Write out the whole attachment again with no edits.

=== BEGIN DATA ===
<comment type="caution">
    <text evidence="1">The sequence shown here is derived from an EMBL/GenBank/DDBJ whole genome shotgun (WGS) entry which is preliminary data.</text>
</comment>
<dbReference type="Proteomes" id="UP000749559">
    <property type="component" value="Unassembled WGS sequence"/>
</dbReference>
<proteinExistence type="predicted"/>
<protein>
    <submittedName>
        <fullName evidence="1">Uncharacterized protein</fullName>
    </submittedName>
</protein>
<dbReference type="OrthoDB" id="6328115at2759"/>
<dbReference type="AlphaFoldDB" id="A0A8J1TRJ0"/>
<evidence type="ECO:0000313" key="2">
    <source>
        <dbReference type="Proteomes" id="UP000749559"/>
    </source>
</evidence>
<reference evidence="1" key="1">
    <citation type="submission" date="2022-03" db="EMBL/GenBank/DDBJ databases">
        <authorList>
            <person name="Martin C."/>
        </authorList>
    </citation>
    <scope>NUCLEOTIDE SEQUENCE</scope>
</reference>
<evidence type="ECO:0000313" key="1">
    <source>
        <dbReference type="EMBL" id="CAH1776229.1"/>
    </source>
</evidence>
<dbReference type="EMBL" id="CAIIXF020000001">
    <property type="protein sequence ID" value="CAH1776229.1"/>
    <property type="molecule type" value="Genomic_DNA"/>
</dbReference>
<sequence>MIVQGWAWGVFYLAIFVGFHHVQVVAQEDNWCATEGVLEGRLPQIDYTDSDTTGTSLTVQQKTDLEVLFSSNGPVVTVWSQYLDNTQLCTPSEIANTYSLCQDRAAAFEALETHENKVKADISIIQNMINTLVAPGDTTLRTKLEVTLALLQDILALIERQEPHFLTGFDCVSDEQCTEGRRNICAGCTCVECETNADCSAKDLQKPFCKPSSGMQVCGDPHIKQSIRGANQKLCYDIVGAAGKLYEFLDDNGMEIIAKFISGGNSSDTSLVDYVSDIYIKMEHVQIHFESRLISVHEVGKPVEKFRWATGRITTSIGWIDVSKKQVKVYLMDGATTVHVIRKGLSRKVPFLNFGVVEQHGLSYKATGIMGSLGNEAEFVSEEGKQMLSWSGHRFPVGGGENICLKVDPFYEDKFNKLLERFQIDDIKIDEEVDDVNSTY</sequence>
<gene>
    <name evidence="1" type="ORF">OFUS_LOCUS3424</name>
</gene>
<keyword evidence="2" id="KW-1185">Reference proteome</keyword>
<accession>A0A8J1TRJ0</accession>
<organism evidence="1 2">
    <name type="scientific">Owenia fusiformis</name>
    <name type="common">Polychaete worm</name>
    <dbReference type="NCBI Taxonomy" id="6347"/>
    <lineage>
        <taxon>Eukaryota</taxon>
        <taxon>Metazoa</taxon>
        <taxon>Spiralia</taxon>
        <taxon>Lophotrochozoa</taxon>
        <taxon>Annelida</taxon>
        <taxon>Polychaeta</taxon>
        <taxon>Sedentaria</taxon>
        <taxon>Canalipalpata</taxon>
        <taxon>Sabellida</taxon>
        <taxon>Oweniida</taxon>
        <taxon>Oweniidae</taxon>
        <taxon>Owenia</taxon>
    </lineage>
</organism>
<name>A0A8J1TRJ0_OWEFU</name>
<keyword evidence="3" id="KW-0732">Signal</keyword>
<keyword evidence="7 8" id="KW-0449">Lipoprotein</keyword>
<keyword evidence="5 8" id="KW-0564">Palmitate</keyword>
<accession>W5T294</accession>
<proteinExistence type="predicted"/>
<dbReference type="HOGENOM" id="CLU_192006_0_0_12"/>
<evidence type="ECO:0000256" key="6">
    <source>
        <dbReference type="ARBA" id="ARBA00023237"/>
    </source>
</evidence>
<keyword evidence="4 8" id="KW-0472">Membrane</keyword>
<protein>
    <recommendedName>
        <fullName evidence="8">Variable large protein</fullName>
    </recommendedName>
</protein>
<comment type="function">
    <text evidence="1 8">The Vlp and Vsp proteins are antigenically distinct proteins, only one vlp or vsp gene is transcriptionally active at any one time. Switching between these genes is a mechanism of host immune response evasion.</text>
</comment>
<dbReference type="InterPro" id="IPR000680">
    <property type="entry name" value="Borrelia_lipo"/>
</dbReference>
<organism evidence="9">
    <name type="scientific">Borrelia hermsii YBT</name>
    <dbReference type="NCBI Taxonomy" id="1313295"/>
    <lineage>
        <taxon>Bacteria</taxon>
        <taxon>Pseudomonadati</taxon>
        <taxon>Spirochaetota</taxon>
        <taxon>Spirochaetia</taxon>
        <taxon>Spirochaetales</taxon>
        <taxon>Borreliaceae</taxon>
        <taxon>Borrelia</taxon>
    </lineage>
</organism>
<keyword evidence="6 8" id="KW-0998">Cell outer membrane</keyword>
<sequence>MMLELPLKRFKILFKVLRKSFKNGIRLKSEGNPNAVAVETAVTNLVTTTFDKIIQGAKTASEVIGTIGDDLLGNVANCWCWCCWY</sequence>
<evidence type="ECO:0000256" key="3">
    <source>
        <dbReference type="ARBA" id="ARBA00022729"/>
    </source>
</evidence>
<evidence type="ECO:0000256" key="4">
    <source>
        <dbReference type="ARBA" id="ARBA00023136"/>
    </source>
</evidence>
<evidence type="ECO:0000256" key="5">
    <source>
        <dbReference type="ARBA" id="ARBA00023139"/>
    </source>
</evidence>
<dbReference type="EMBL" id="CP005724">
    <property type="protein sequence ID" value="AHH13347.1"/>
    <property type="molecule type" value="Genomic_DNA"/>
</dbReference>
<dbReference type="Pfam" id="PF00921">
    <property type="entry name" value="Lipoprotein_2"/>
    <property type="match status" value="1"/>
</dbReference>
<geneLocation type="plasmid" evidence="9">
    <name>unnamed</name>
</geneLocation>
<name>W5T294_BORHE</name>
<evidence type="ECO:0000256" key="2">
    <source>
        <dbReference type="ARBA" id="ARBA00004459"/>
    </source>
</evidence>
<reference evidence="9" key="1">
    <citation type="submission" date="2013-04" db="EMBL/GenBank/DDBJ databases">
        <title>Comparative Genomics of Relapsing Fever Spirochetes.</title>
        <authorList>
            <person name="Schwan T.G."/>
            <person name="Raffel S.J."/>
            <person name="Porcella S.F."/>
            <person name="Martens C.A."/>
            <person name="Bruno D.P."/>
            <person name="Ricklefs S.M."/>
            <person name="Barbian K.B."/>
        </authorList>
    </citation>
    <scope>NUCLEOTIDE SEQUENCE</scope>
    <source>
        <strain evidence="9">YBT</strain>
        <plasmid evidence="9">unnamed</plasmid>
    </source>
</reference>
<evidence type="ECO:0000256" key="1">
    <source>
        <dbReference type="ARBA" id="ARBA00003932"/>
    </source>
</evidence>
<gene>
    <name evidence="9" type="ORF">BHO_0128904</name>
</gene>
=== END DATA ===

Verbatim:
<comment type="caution">
    <text evidence="1">The sequence shown here is derived from an EMBL/GenBank/DDBJ whole genome shotgun (WGS) entry which is preliminary data.</text>
</comment>
<dbReference type="Proteomes" id="UP000749559">
    <property type="component" value="Unassembled WGS sequence"/>
</dbReference>
<proteinExistence type="predicted"/>
<protein>
    <submittedName>
        <fullName evidence="1">Uncharacterized protein</fullName>
    </submittedName>
</protein>
<dbReference type="OrthoDB" id="6328115at2759"/>
<dbReference type="AlphaFoldDB" id="A0A8J1TRJ0"/>
<evidence type="ECO:0000313" key="2">
    <source>
        <dbReference type="Proteomes" id="UP000749559"/>
    </source>
</evidence>
<reference evidence="1" key="1">
    <citation type="submission" date="2022-03" db="EMBL/GenBank/DDBJ databases">
        <authorList>
            <person name="Martin C."/>
        </authorList>
    </citation>
    <scope>NUCLEOTIDE SEQUENCE</scope>
</reference>
<evidence type="ECO:0000313" key="1">
    <source>
        <dbReference type="EMBL" id="CAH1776229.1"/>
    </source>
</evidence>
<dbReference type="EMBL" id="CAIIXF020000001">
    <property type="protein sequence ID" value="CAH1776229.1"/>
    <property type="molecule type" value="Genomic_DNA"/>
</dbReference>
<sequence>MIVQGWAWGVFYLAIFVGFHHVQVVAQEDNWCATEGVLEGRLPQIDYTDSDTTGTSLTVQQKTDLEVLFSSNGPVVTVWSQYLDNTQLCTPSEIANTYSLCQDRAAAFEALETHENKVKADISIIQNMINTLVAPGDTTLRTKLEVTLALLQDILALIERQEPHFLTGFDCVSDEQCTEGRRNICAGCTCVECETNADCSAKDLQKPFCKPSSGMQVCGDPHIKQSIRGANQKLCYDIVGAAGKLYEFLDDNGMEIIAKFISGGNSSDTSLVDYVSDIYIKMEHVQIHFESRLISVHEVGKPVEKFRWATGRITTSIGWIDVSKKQVKVYLMDGATTVHVIRKGLSRKVPFLNFGVVEQHGLSYKATGIMGSLGNEAEFVSEEGKQMLSWSGHRFPVGGGENICLKVDPFYEDKFNKLLERFQIDDIKIDEEVDDVNSTY</sequence>
<gene>
    <name evidence="1" type="ORF">OFUS_LOCUS3424</name>
</gene>
<keyword evidence="2" id="KW-1185">Reference proteome</keyword>
<accession>A0A8J1TRJ0</accession>
<organism evidence="1 2">
    <name type="scientific">Owenia fusiformis</name>
    <name type="common">Polychaete worm</name>
    <dbReference type="NCBI Taxonomy" id="6347"/>
    <lineage>
        <taxon>Eukaryota</taxon>
        <taxon>Metazoa</taxon>
        <taxon>Spiralia</taxon>
        <taxon>Lophotrochozoa</taxon>
        <taxon>Annelida</taxon>
        <taxon>Polychaeta</taxon>
        <taxon>Sedentaria</taxon>
        <taxon>Canalipalpata</taxon>
        <taxon>Sabellida</taxon>
        <taxon>Oweniida</taxon>
        <taxon>Oweniidae</taxon>
        <taxon>Owenia</taxon>
    </lineage>
</organism>
<name>A0A8J1TRJ0_OWEFU</name>
<keyword evidence="3" id="KW-0732">Signal</keyword>
<keyword evidence="7 8" id="KW-0449">Lipoprotein</keyword>
<keyword evidence="5 8" id="KW-0564">Palmitate</keyword>
<accession>W5T294</accession>
<proteinExistence type="predicted"/>
<dbReference type="HOGENOM" id="CLU_192006_0_0_12"/>
<evidence type="ECO:0000256" key="6">
    <source>
        <dbReference type="ARBA" id="ARBA00023237"/>
    </source>
</evidence>
<keyword evidence="4 8" id="KW-0472">Membrane</keyword>
<protein>
    <recommendedName>
        <fullName evidence="8">Variable large protein</fullName>
    </recommendedName>
</protein>
<comment type="function">
    <text evidence="1 8">The Vlp and Vsp proteins are antigenically distinct proteins, only one vlp or vsp gene is transcriptionally active at any one time. Switching between these genes is a mechanism of host immune response evasion.</text>
</comment>
<dbReference type="InterPro" id="IPR000680">
    <property type="entry name" value="Borrelia_lipo"/>
</dbReference>
<organism evidence="9">
    <name type="scientific">Borrelia hermsii YBT</name>
    <dbReference type="NCBI Taxonomy" id="1313295"/>
    <lineage>
        <taxon>Bacteria</taxon>
        <taxon>Pseudomonadati</taxon>
        <taxon>Spirochaetota</taxon>
        <taxon>Spirochaetia</taxon>
        <taxon>Spirochaetales</taxon>
        <taxon>Borreliaceae</taxon>
        <taxon>Borrelia</taxon>
    </lineage>
</organism>
<keyword evidence="6 8" id="KW-0998">Cell outer membrane</keyword>
<sequence>MMLELPLKRFKILFKVLRKSFKNGIRLKSEGNPNAVAVETAVTNLVTTTFDKIIQGAKTASEVIGTIGDDLLGNVANCWCWCCWY</sequence>
<evidence type="ECO:0000256" key="3">
    <source>
        <dbReference type="ARBA" id="ARBA00022729"/>
    </source>
</evidence>
<evidence type="ECO:0000256" key="4">
    <source>
        <dbReference type="ARBA" id="ARBA00023136"/>
    </source>
</evidence>
<evidence type="ECO:0000256" key="5">
    <source>
        <dbReference type="ARBA" id="ARBA00023139"/>
    </source>
</evidence>
<dbReference type="EMBL" id="CP005724">
    <property type="protein sequence ID" value="AHH13347.1"/>
    <property type="molecule type" value="Genomic_DNA"/>
</dbReference>
<dbReference type="Pfam" id="PF00921">
    <property type="entry name" value="Lipoprotein_2"/>
    <property type="match status" value="1"/>
</dbReference>
<geneLocation type="plasmid" evidence="9">
    <name>unnamed</name>
</geneLocation>
<name>W5T294_BORHE</name>
<evidence type="ECO:0000256" key="2">
    <source>
        <dbReference type="ARBA" id="ARBA00004459"/>
    </source>
</evidence>
<reference evidence="9" key="1">
    <citation type="submission" date="2013-04" db="EMBL/GenBank/DDBJ databases">
        <title>Comparative Genomics of Relapsing Fever Spirochetes.</title>
        <authorList>
            <person name="Schwan T.G."/>
            <person name="Raffel S.J."/>
            <person name="Porcella S.F."/>
            <person name="Martens C.A."/>
            <person name="Bruno D.P."/>
            <person name="Ricklefs S.M."/>
            <person name="Barbian K.B."/>
        </authorList>
    </citation>
    <scope>NUCLEOTIDE SEQUENCE</scope>
    <source>
        <strain evidence="9">YBT</strain>
        <plasmid evidence="9">unnamed</plasmid>
    </source>
</reference>
<evidence type="ECO:0000256" key="1">
    <source>
        <dbReference type="ARBA" id="ARBA00003932"/>
    </source>
</evidence>
<gene>
    <name evidence="9" type="ORF">BHO_0128904</name>
</gene>